The French Revolution
A new force in Europe emerged last summer in Paris. With the appointment of Carlo Ancelotti, they gained momentum. Ogo Sylla investigates why all is still not well
“PSG version Ancelotti”, as the French media affectionately (even if a bit patronisingly now, given recent form) refers to it, has been an interesting new step in the project funded by a Qatari group.
It all started in the summer of 2011, at that time under the stewardship of Antoine Kombouaré, when the club splashed a Ligue 1 record-breaking €43mn on Javier Pastore. The Argentine starlet made a blistering start to his Paris Saint-Germain career with 5 goals and two assists in his first 10 games, which accounted for nine wins and a single draw. A considerable dip in form, however, – linked to his lack of pre-season preparation and adaptation to a new league – has directed a lot of the PSG fans’ ire towards the ex-Palermo playmaker.
Some other players brought along on this project, like Jeremy Menez and Diego Lugano, also failed to impress and were heavily criticised, especially the Uruguayan defender. Only the talented Salvatore Sirigu was irreproachable as his consistency and decisiveness in the goal endeared him to the Parc des Princes faithful. An embarrassing elimination in the group stages of the Europa League in the last home stretch before the winter transfer season, and a sentiment that Antoine Kombouaré could not survive at the helm of such an ambitious project (in terms of coaching in the Champions League and handling the dressing room), all led to the sacking of the PSG idol and so entered Carlo Ancelotti.
Ancelotti arrived at PSG with a biodata unrivalled by anyone except, probably, by PSG’s eternal rival – Marseille’s coach, Didier Deschamps. In his suitcase, the Italian brought Alex from Chelsea, Maxwell from Barcelona, and Thiago Motta from Internazionale. The nature of these purchases and structure of the PSG squad have many of the French press succumbing to old catenaccio stereotypes and thus labelling Ancelotti as a defensive coach. The fact is Ancelotti reinforced critically weak positions in the PSG squad, which were the left-back and the defensive midfield spots. Alex is an extra centre-back he possibly could have done without but this remains logical when we consider that Ancelotti deemed Milan Bisevac more apt to play as a (right-sided) fullback. The only weak position PSG and its Qatari millions were not able to reinforce was the striker position where the club only counts on Kevin Gameiro, Guillaume Hoarau, and Peguy Luyindula (who was brought back by Ancelotti after a judicial row with the club under the previous Kombouaré regime). Despite all this, Ancelotti went undefeated for the first 10 league games until his first loss as PSG coach in the Coupe de France against Lyon and then in the league against Nancy.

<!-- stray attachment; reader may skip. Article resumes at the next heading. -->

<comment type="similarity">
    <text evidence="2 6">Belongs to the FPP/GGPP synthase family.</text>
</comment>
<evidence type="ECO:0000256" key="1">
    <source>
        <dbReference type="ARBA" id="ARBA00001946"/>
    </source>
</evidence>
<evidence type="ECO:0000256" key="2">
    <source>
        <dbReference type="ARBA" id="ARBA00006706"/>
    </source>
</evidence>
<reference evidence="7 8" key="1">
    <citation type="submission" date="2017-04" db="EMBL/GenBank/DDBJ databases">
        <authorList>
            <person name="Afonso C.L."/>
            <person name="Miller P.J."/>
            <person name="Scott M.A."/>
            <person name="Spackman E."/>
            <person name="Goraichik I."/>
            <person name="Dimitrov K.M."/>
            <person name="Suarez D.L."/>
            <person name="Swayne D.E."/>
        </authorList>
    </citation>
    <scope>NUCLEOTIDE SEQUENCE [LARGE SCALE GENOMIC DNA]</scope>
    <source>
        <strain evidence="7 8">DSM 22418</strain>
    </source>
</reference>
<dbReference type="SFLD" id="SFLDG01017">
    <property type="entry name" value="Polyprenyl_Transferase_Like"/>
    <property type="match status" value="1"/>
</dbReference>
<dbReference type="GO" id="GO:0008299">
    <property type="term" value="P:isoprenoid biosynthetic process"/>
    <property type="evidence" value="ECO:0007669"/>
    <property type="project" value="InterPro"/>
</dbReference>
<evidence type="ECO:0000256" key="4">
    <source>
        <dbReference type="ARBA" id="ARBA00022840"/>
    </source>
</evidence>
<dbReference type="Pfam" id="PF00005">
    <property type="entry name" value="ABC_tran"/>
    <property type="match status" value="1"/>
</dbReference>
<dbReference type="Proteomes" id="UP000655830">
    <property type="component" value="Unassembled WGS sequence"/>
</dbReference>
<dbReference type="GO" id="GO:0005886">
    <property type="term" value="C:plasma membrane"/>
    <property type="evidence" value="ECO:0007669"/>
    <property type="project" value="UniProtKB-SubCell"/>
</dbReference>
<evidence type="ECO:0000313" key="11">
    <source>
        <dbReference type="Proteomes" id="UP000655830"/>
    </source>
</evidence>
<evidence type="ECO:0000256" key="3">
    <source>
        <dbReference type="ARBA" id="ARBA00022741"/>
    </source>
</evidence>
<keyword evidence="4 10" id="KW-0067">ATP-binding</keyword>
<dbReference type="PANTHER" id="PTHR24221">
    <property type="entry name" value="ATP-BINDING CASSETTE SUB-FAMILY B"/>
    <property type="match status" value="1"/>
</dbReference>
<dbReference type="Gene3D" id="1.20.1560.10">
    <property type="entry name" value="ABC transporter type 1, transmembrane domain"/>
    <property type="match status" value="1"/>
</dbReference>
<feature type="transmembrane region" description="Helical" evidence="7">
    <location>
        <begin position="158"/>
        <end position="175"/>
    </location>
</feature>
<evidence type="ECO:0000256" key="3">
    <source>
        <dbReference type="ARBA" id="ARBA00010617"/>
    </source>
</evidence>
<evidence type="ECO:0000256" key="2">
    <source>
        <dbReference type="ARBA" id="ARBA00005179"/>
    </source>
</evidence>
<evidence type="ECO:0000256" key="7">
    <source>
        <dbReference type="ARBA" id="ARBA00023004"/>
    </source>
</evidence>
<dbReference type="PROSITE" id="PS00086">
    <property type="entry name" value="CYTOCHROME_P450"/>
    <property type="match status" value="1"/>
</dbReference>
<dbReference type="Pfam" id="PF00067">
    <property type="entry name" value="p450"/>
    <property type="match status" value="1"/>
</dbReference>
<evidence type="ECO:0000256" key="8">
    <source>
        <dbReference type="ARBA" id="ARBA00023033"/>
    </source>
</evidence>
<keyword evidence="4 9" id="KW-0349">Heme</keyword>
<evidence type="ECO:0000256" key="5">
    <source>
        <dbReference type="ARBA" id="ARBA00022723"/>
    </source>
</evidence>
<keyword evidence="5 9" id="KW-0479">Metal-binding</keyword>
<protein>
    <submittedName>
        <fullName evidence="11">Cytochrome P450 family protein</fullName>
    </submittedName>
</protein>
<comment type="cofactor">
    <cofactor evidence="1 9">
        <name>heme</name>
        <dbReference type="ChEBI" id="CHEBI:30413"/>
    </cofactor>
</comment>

In recent weeks, PSG’s game has been deteriorating. Ancelotti seems to be struggling to get the best out of his team. The team, as a whole, is not playing well and is labouring through games. PSG have often managed to salvage draws from losing positions in the final five minutes of games, something the French press came to rather cleverly and humorously refer to as “Ancelot-time”. The issue is that Ancelot-time has masked many of the team’s failings; one in particular, which was an inordinate amount of goals conceded on set pieces.